Thursday, May 29, 2008

Libel Tourism: What You Can do to Protect America's Concept of Freedom of Speech

As I posted last week, a bill has been introduced into the House of Representatives which would protect American autors and publishers from being subjected to other countries's laws regarding freedom of speech.

The bill was prompted by a New York Times op-ed I wrote together with my colleagues Professor Michael Broyde of Emory's Law School.

The bill has won the strong support of the Association of American Publishers.

Spearheaded by Rep. Steve Cohen (D-TN), the legislation was co-sponsored by House Judiciary Committee Chairman John Conyers (D-MI) and nine members of the Committee (Issa, Nadler, Berman, Coble, Lofgren, Jackson-Lee, Wexler, Johnson, and Gutierrez), along with Reps. Mark Udall (D-CO) and John Yarmuth (D-KY).

If you believe in free speech as we have defined it here in America and are an American citizen, contact your representative and tell him/her to support H.R. 6146.

You can make a real difference.


Rev. Jim Sutter said...

If we are to expect tourists to follow American laws when they are here (or when they conduct business here), then shouldn't Americans be expected to follow the laws of countries they visit or in which they conduct business?

This is one of the reasons why so many people around the world hate Americans - they see us as being so arrogant that we believe we don't have to follow their laws, but everyone must follow our laws.

This Congressional bill is not the solution. American courts have already ruled on the issue, in at least two cases; in both, the courts have protected American's rights while also recognizing that "when in Rome..."

Deborah Lipstadt said...

"When in Rome..."

You have it all wrong. She wrote the book in the USA, had it published in the USA, and declined to have it published in the UK because she did not want to expose herself to UK libel laws.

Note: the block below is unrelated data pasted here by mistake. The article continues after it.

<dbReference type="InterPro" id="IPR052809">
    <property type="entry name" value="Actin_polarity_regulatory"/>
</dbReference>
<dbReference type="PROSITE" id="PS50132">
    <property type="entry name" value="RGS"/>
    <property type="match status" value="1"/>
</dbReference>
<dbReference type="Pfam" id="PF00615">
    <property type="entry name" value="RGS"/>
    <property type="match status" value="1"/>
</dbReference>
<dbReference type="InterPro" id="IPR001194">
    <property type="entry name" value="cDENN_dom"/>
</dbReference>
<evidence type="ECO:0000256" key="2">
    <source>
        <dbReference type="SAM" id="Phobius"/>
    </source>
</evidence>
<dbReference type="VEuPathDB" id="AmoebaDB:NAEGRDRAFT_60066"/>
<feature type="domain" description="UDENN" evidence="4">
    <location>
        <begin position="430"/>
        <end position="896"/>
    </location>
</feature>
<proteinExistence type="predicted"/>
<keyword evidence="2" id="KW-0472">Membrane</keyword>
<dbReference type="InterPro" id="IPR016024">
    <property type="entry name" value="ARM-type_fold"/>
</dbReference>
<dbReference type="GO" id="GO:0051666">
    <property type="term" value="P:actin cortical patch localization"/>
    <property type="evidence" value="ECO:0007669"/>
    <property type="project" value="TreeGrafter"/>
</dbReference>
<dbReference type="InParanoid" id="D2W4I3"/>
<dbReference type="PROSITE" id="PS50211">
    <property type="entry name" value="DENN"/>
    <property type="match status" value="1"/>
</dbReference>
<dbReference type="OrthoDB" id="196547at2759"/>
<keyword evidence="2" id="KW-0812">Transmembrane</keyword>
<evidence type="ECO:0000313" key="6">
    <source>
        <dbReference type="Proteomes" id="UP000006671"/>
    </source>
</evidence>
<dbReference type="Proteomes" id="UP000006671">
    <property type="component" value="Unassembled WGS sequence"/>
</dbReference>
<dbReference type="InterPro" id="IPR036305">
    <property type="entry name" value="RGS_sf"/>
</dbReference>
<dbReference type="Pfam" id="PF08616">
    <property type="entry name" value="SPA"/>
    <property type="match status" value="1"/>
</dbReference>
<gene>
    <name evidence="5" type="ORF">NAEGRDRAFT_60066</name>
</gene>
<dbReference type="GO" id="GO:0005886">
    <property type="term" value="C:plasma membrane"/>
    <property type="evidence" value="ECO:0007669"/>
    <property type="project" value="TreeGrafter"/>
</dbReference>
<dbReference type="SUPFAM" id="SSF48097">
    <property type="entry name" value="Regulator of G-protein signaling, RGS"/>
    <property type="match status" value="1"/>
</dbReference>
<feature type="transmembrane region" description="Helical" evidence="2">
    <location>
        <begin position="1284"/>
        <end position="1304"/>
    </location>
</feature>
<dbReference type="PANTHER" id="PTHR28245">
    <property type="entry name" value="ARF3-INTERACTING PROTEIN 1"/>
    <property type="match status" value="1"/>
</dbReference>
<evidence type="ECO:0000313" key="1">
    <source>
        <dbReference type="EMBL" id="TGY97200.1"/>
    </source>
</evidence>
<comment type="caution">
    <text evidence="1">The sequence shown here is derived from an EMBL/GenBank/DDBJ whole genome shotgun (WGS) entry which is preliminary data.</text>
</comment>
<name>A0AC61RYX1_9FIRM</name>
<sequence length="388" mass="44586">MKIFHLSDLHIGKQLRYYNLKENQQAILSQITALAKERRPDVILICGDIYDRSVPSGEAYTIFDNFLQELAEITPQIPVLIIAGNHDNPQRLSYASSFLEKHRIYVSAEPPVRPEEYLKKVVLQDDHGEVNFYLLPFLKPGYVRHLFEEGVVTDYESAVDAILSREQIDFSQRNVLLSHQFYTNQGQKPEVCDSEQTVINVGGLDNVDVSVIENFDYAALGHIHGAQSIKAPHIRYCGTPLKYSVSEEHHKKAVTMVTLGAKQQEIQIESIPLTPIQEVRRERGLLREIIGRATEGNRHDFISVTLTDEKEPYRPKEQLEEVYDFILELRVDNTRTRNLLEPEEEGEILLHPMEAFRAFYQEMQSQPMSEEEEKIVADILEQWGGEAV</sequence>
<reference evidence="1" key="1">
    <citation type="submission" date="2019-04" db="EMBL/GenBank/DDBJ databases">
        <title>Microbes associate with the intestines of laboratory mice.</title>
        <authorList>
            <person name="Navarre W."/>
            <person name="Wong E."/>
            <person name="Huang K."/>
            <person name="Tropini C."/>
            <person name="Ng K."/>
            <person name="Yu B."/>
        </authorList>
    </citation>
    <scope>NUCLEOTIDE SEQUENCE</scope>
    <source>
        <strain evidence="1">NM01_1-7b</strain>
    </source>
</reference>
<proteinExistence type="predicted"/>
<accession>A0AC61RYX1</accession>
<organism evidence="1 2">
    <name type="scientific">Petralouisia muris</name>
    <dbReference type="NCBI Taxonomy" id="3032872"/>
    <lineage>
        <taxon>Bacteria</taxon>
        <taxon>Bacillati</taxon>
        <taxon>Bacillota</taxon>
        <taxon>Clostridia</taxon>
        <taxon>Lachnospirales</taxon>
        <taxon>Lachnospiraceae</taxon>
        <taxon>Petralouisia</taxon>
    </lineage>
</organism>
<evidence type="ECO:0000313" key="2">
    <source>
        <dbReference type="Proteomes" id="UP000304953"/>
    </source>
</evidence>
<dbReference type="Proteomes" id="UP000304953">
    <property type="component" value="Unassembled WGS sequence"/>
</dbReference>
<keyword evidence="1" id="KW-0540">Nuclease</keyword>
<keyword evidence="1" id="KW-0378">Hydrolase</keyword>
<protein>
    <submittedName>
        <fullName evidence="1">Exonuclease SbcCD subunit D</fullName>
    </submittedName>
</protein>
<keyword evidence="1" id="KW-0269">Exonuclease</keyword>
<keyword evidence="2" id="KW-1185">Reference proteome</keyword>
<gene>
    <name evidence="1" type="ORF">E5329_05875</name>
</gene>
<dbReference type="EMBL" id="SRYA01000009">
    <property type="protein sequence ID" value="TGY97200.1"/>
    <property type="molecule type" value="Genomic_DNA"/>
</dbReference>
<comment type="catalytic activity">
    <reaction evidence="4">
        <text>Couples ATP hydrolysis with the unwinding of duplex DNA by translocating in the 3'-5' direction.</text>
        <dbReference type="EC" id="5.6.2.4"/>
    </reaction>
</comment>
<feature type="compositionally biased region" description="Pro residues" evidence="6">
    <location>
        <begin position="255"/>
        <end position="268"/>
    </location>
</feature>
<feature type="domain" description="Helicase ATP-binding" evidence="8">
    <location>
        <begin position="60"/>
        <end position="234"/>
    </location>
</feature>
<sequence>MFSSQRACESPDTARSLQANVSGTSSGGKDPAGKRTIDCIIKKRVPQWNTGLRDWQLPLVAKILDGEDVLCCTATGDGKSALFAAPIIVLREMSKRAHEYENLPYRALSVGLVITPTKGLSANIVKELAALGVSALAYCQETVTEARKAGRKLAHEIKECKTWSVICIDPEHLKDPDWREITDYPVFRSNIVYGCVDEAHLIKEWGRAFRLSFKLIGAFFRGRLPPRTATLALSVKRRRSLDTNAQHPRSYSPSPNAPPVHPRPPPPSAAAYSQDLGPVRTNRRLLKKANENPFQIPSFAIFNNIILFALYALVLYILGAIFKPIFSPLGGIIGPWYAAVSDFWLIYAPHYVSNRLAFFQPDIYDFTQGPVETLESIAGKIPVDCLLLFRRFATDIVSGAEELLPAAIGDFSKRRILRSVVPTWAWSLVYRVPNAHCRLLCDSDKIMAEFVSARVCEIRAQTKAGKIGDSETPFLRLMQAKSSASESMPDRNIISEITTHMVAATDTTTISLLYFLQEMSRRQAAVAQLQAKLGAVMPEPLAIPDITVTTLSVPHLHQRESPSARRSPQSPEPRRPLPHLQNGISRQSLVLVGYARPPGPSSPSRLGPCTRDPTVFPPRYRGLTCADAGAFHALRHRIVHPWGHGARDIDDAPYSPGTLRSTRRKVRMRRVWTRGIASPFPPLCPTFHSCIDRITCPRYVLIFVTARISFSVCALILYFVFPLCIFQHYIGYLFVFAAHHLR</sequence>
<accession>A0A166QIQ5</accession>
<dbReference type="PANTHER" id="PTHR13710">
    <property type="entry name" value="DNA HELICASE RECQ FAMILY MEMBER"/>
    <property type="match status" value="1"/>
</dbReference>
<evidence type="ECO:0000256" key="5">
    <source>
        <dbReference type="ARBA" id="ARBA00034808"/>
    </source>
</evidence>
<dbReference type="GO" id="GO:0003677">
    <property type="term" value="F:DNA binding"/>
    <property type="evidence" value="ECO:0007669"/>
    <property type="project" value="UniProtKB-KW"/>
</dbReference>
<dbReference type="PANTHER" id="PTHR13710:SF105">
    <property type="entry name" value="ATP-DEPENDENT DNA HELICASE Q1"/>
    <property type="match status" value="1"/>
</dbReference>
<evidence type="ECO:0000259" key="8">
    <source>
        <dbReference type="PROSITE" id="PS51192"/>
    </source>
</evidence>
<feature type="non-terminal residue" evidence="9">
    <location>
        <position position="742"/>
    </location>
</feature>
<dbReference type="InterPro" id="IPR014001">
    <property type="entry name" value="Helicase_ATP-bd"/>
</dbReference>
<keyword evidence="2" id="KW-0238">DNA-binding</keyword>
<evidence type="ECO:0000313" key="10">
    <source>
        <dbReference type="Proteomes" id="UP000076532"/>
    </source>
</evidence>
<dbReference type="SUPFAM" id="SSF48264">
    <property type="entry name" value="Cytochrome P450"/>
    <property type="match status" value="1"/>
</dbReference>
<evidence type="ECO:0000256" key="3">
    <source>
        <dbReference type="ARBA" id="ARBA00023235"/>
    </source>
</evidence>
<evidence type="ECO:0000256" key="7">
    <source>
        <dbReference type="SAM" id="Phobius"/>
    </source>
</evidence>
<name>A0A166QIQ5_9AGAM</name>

The Saudi's UK lawyer ordered 2 dozen copies of the book over Amazon -- she had no control over the fact that it was sold on Amazon -- and had them shipped to the UK.

Bingo, she was then subjected to UK laws.

In contrast, I agreed to have my book published in the UK. Therefore I never questioned the right of the UK courts to have jurisdiction in my case.

So if you want to explain why so much of the world dislikes us... find an appropriate example...

Steve Cook said...

Rev. Sutter and Dr. Lipstadt, I believe you are both correct. The bill should be more precisely written to prevent such decisions having effect strictly against an author's/publisher's US interests.

Clearly, the British court overstepped its jurisdiction in the Ehrenfeld-bin Mahfouz case. Ms. Ehrenfeld's book was not published or sold in the UK; the British readers imported individually, essentially. Therefore, the book should not have been subject to British law. US publishers should not be liable, for example, if I were to take a copy of Mein Kampf to Germany, Poland or any of the other countries that ban it.

However, in Dr. Lipstadt's own case, David Irving was well within his rights to bring his suit in a British court, as ridiculous and distasteful as his claim may have been. Dr. Lipstadt's book was published and sold in the UK and, thereby, subject to British law. Had she lost the suit, though, judgement should have been limited to the UK interests of Dr. Lipstadt and/or her publisher.